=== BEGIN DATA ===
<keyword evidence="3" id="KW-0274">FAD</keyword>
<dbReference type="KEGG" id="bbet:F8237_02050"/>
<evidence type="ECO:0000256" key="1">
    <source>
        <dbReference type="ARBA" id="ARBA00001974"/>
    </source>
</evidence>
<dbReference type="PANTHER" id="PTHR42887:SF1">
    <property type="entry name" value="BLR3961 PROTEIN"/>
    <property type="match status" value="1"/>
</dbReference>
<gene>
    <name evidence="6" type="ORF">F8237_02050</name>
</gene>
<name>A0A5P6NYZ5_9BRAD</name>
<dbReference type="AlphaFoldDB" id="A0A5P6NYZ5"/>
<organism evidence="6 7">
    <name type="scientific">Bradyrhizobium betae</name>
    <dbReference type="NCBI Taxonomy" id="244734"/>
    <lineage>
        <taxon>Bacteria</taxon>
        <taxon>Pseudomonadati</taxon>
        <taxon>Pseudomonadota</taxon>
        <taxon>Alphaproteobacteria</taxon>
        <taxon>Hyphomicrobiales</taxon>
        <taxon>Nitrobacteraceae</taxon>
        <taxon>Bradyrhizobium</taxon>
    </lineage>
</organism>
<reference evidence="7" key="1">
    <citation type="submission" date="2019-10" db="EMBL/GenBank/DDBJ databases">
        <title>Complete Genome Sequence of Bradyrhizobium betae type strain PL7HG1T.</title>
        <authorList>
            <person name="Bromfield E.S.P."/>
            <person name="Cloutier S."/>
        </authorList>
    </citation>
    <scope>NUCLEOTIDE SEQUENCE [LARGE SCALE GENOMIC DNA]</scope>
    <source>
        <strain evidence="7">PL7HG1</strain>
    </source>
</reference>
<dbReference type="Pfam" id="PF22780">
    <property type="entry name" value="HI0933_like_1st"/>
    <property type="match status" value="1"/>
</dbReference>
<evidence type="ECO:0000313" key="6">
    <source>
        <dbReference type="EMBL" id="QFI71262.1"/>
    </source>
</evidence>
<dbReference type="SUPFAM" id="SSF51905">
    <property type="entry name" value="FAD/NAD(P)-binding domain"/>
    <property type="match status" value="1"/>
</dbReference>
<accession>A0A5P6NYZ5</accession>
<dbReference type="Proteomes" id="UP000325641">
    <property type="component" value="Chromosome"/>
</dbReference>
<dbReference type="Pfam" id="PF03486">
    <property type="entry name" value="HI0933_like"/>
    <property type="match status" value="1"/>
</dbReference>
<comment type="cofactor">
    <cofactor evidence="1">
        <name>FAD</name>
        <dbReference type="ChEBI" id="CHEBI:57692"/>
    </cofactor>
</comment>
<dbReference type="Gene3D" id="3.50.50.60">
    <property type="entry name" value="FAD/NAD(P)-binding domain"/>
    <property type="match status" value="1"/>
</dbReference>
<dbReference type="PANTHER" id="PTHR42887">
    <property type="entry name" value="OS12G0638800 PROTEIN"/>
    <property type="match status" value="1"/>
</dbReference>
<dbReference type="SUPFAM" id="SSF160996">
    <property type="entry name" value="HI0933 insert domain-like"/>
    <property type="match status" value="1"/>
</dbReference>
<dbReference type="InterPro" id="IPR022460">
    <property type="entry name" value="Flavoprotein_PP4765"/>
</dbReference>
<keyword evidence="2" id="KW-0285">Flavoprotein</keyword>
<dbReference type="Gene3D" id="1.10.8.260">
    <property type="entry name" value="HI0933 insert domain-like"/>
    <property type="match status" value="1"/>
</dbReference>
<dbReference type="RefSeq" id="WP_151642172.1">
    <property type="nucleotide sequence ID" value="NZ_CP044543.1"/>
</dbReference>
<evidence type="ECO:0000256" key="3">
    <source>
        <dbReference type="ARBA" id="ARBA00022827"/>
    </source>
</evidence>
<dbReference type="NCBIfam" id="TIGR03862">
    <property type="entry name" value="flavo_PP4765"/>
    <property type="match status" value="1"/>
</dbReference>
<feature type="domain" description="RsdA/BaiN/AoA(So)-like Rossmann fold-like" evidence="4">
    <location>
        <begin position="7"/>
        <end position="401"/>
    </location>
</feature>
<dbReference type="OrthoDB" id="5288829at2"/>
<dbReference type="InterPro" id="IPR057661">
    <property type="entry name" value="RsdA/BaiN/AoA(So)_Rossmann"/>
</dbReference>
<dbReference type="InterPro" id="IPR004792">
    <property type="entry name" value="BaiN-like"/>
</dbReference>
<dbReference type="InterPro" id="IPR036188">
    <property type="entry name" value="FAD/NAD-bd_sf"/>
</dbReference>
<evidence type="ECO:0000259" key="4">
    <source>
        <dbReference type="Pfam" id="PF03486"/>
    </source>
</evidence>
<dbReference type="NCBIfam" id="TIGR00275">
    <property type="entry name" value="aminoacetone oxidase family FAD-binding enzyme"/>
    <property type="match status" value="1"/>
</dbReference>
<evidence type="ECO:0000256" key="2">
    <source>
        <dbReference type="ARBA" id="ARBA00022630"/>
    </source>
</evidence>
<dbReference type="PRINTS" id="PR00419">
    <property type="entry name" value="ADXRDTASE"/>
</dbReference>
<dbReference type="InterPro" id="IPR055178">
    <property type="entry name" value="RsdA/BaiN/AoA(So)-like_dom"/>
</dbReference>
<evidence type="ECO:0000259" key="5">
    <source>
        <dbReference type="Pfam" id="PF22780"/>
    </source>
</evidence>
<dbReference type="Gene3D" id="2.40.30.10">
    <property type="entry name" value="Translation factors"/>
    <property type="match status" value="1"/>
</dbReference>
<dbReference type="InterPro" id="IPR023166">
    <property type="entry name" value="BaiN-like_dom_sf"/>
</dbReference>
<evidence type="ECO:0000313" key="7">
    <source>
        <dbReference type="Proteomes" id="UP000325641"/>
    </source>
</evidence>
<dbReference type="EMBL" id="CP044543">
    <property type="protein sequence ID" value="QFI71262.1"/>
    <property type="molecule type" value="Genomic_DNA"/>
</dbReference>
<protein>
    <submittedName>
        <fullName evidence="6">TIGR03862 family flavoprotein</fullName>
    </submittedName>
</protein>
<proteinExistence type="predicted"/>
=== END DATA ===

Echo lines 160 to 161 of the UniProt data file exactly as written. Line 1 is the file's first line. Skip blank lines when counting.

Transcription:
    <submittedName>
        <fullName evidence="6">TIGR03862 family flavoprotein</fullName>